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Sustainability, Optimality, and Development Policy

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  • Y. Hossein Farzin

Abstract

Considering sustainability a matter of intergenerational welfare equity, this paper examines whether an optimal development path can also be sustainable. It argues that the general "zero-net-aggregate-investment" condition for an optimal development path to be sustainable in the sense of the maximin criterion of intergenerational justice is too demanding to be practical, especially in the context of developing countries. It further argues that while the maximin criterion of sustainability may be appealing to the rich advanced industrial countries, for the poor developing countries it implies equalization of poverty across generations, and as such is too costly a moral obligation to be acceptable. The paper suggests that a compromise development policy that follows the optimal growth approach but adopts certain measures to mitigate both the intergenerational and intragenerational welfare inequalities may be more appropriate for these countries. Some of the principal elements of such a policy are highlighted. Copyright � 2010 Blackwell Publishing Ltd.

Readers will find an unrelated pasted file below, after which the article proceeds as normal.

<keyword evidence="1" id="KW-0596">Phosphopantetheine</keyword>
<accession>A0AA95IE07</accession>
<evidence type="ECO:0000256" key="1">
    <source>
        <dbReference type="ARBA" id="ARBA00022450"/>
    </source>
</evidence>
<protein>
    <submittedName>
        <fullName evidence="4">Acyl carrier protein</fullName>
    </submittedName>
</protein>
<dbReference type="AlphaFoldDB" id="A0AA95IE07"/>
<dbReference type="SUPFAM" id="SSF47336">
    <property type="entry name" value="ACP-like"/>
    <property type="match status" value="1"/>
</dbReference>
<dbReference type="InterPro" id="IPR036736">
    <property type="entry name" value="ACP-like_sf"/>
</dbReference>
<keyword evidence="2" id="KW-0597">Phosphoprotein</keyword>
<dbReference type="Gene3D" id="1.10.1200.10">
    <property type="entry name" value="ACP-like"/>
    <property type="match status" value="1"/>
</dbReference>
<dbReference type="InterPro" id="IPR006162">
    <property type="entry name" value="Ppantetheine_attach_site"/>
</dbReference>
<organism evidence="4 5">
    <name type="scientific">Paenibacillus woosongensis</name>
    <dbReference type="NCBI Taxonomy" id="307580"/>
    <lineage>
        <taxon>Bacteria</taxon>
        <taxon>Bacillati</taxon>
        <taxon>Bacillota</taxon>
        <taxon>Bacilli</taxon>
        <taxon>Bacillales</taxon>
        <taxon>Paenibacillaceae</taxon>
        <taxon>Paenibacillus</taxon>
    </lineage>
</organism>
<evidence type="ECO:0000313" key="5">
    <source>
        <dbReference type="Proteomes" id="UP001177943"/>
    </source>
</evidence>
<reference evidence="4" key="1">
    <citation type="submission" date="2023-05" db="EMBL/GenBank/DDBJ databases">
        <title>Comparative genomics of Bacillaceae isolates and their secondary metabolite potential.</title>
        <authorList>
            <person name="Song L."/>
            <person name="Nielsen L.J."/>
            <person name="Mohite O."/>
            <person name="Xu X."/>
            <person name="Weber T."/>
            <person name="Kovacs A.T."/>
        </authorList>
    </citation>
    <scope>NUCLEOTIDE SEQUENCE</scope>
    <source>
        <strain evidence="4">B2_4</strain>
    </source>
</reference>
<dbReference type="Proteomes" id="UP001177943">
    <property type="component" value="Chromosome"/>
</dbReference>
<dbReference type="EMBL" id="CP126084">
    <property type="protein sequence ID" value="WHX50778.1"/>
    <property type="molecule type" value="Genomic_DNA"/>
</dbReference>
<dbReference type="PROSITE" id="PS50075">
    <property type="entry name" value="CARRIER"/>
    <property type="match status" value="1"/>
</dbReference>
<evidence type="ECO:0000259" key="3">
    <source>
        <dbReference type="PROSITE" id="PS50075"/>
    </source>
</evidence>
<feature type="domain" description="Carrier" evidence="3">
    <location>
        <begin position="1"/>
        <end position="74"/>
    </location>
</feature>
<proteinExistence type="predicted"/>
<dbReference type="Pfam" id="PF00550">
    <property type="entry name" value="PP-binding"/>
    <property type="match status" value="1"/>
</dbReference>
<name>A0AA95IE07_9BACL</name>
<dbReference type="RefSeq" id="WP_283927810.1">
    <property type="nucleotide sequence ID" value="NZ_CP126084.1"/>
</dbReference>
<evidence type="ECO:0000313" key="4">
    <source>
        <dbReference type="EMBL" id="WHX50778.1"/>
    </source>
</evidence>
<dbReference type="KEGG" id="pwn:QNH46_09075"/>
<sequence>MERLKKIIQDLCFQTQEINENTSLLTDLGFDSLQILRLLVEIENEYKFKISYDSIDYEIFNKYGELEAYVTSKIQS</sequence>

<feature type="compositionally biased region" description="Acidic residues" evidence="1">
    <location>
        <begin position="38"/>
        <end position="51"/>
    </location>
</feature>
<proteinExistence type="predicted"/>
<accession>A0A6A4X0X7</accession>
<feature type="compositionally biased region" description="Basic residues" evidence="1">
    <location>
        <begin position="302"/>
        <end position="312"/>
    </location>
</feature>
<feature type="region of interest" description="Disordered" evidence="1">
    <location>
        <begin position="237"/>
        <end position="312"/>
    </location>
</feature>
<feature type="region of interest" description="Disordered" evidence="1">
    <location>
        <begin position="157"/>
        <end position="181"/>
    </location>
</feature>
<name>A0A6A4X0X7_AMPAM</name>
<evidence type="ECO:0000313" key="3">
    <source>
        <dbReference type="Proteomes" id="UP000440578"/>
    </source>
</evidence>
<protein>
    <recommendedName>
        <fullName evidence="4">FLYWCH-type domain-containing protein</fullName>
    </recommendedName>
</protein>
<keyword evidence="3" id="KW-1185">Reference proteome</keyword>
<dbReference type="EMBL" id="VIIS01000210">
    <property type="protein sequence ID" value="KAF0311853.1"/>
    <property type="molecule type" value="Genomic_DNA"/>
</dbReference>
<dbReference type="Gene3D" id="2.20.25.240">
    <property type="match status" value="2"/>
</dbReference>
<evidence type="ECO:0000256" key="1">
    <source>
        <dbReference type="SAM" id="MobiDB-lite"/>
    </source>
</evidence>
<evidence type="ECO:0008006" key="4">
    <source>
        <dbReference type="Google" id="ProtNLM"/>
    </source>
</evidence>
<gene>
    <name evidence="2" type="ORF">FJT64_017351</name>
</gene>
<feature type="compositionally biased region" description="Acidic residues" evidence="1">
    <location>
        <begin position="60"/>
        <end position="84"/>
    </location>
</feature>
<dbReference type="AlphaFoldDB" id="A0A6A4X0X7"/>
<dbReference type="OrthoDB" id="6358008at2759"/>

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Bibliographic Info

Article provided by Wiley Blackwell in its journal Review of Development Economics.

Volume (Year): 14 (2010)
Issue (Month): 2 (05)
Pages: 262-281

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Handle: RePEc:bla:rdevec:v:14:y:2010:i:2:p:262-281

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Cited by:
  1. Frederick Van der Ploeg, 2010. "Natural Resources: Curse or Blessing?," CESifo Working Paper Series 3125, CESifo Group Munich.
  2. van der Ploeg, Frederick, 2006. "Challenges and Opportunities for Resource Rich Economies," CEPR Discussion Papers 5688, C.E.P.R. Discussion Papers.

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